And I've had a lot of clients. Look at me and say, we're planning on making cyber security part of JLLs responsibility, And so like, okay. let's think that through, I think those are the two biggest, and then the lastly it would just be maintaining good clean hygiene of your systems. So if you're someone that controls a lot of equipment and buildings and you do it through a mirror network operations, Are those employees when they leave your employ, are we closing down their user IDs and their passwords? Are we making sure that they can't reaccess the system, if they're former employees, et cetera, there's a lot of that that has to be done.

Jason Lund: [00:03:52]: So it sounds like some of the more sophisticated property owners are thinking about this, is it on everybody's radar It's on everybody's radar, but nobody's really sure what to do about it. And this is really where rating systems come in, you can have a rating system. And there are a lot of them out there.

Actually, NIST has one. CSO has one Eissa. These are all, you know, alphabet soup agencies out there, but they haven't been adopted. And that's the big move. you can have a rating system. But if the ecosystem as a whole, hasn't adopted that rating system and then started moving in a business way towards that rating system, it doesn't matter. So there's a, organization that I'm part of. It's a nonprofit, it's called building cyber, and they're developing a rating system. And then hopefully going to promulgate it to the ecosystem and real estate. And we're looking at a bronze, silver gold levels of

James Cook: [00:04:46]: Sounds familiar.

Jason Lund: [00:04:47]: Yeah. Not, not too much difficulty there, but the idea though, if you look at the board of advisors, I'm on the advisory board and several others, but we've also got, Folks like Jim trainer, who is with a, on one of the biggest insurance brokerage groups out there.

And Jim was also with the FBI in their cybersecurity division. He used to run it years ago. Uh, we've got several folks from the department of defense. We've got Admiral bill Owens, Admiral John Richardson, who just retired as XO of the Navy. We've got Admiral Mike Rogers. He used to be the head of the NSA.

 So department of defense obviously has been a leader in cybersecurity, worldwide,and they're aware of foreign actors as well. We've also got lots of rules stay clients like Michael Kirby with Invesco. Oh, Nate pain with Clarion and others. And then we've got large occupier clients like Michael Ford who heads up real estate for Microsoft, and others like that.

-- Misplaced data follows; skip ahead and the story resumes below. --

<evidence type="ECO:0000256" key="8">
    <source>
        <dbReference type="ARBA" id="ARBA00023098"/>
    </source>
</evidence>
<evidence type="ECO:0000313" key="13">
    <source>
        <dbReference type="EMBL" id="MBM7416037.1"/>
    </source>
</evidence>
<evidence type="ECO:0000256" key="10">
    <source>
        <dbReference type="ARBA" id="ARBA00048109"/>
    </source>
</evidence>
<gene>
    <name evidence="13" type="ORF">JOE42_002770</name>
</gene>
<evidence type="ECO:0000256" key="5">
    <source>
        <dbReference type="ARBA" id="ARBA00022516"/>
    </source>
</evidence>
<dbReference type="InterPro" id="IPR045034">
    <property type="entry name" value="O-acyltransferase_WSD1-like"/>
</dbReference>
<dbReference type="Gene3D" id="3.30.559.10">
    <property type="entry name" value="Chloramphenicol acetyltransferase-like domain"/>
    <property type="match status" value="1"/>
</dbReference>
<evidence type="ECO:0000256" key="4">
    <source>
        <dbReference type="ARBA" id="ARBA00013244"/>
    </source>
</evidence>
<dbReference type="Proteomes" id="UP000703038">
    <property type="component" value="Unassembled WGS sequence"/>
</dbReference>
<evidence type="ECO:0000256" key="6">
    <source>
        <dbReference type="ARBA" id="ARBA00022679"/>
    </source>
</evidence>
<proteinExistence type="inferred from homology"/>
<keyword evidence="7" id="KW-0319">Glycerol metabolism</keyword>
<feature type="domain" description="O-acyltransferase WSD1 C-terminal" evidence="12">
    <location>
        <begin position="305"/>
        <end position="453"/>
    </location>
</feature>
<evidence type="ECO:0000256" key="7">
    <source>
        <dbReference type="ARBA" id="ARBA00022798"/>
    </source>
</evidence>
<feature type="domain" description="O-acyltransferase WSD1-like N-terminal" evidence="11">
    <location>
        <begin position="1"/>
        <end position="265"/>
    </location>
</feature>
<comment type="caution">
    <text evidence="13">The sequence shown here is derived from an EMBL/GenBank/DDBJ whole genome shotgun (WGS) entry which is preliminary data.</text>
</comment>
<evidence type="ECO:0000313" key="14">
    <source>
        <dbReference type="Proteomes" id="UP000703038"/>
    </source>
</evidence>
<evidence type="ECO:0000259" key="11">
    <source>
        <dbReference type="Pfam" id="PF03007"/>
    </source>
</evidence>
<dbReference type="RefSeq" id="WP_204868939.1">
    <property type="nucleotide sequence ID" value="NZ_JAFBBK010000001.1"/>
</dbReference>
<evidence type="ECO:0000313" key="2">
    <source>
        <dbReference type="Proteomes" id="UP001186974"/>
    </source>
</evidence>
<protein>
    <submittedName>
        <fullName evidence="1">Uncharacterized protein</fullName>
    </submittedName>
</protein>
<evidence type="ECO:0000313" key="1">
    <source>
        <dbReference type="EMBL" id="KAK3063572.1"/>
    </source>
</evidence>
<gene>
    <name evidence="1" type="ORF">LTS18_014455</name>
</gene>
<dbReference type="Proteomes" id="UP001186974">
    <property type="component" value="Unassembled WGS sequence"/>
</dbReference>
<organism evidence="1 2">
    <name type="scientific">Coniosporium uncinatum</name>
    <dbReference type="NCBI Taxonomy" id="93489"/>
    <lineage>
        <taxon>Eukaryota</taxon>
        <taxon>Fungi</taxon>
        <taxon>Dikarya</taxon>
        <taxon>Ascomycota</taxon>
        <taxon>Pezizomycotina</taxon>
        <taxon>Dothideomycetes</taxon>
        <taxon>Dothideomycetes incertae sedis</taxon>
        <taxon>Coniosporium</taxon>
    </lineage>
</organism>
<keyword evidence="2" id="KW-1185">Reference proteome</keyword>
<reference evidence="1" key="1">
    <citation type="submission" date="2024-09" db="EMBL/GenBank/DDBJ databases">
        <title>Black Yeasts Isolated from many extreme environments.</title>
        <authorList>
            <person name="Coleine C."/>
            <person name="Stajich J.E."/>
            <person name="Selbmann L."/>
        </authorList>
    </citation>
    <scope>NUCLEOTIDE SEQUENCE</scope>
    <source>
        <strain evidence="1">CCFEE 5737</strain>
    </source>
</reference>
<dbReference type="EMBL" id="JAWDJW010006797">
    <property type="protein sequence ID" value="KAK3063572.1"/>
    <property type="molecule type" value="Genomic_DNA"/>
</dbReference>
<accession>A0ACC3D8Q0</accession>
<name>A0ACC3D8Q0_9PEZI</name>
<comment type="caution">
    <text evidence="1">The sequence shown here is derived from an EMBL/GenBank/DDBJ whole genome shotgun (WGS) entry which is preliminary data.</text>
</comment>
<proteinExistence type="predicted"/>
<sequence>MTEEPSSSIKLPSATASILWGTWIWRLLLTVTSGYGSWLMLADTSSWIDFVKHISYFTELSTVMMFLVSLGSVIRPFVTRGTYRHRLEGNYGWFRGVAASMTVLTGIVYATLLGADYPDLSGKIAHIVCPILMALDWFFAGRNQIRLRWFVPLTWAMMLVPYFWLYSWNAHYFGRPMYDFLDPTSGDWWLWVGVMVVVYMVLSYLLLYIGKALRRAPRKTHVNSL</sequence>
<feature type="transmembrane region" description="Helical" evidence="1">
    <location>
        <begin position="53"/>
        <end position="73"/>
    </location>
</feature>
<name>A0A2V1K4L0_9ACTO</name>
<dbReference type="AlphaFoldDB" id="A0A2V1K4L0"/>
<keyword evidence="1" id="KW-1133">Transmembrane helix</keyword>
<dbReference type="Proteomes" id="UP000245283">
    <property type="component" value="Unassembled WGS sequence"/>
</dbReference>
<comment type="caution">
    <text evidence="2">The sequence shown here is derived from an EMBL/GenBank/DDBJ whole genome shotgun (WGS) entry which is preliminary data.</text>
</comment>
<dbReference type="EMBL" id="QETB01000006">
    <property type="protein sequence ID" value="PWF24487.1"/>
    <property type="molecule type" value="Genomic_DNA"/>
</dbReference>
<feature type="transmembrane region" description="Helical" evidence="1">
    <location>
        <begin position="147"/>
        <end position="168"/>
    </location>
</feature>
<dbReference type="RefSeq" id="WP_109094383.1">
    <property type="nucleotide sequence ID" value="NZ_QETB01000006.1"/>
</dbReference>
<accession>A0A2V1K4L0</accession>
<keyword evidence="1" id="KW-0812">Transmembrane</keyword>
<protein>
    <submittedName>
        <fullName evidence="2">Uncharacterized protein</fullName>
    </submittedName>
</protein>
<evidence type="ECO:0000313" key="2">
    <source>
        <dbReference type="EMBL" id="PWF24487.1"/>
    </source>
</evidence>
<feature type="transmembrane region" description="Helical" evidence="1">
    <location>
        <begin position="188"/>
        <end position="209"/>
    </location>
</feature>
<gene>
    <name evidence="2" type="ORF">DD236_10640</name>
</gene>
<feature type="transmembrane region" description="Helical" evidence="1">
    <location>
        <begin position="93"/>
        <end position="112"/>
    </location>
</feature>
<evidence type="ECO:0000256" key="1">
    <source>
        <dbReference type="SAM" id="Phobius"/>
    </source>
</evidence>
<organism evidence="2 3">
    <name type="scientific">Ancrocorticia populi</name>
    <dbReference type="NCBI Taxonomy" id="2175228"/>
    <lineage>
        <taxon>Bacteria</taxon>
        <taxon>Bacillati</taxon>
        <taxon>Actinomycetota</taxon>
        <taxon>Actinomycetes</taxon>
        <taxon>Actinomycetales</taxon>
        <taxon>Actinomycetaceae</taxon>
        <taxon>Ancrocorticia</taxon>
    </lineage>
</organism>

Jason Lund: [00:05:38]: So occupier and investor does it. But the idea is once we get this framework created and there's a physical side, there's a system side and a automated systems side. We have to get adoption. And the way that we're going to try to tackle adoption is, is basically first through insurance, because everybody is hitting insurance companies for payments.

If they get hacked and the insurance company. If they even have a cyber policy on the property. And a lot of them haven't been asked to put one on the property, they're sitting there trying to figure out, well, what is my liability? How do I limit my liability? What is it that I'm insuring exactly, et cetera. So we're trying to provide a protocol that would allow an insurance company to say, okay, this building is cyber secure. By the way, cyber secure. As a definition doesn't exist yet you can't point to a building and say that one is cyber secure and the other one is. So, what we're trying to do is create that ability and then have the insurers be able to say, okay, you are now a gold rated cyber secure building.

Therefore we will insure you at this and you across the street, do you haven't even started, so you get the highest level of insurance and the same thing for a platform like a JLL. If we're going to take on the responsibility of sales. For a building, we have to be able to define what it is precisely.

And then we have to have the ability to control that piece and put it under our cyber insurance policy and then police it, maintain it and review it and do all those types of.

James Cook: So how is that governed and determined and how do you like certify people are actually following all these rules?

Jason Lund: We are working with groups, companies, that will actually. And do these assessments, engineering firms, basically it was partners, engineering and sciences, and others that have huge, platforms where they inspect properties for environmental, for structural, for civil issues, et cetera.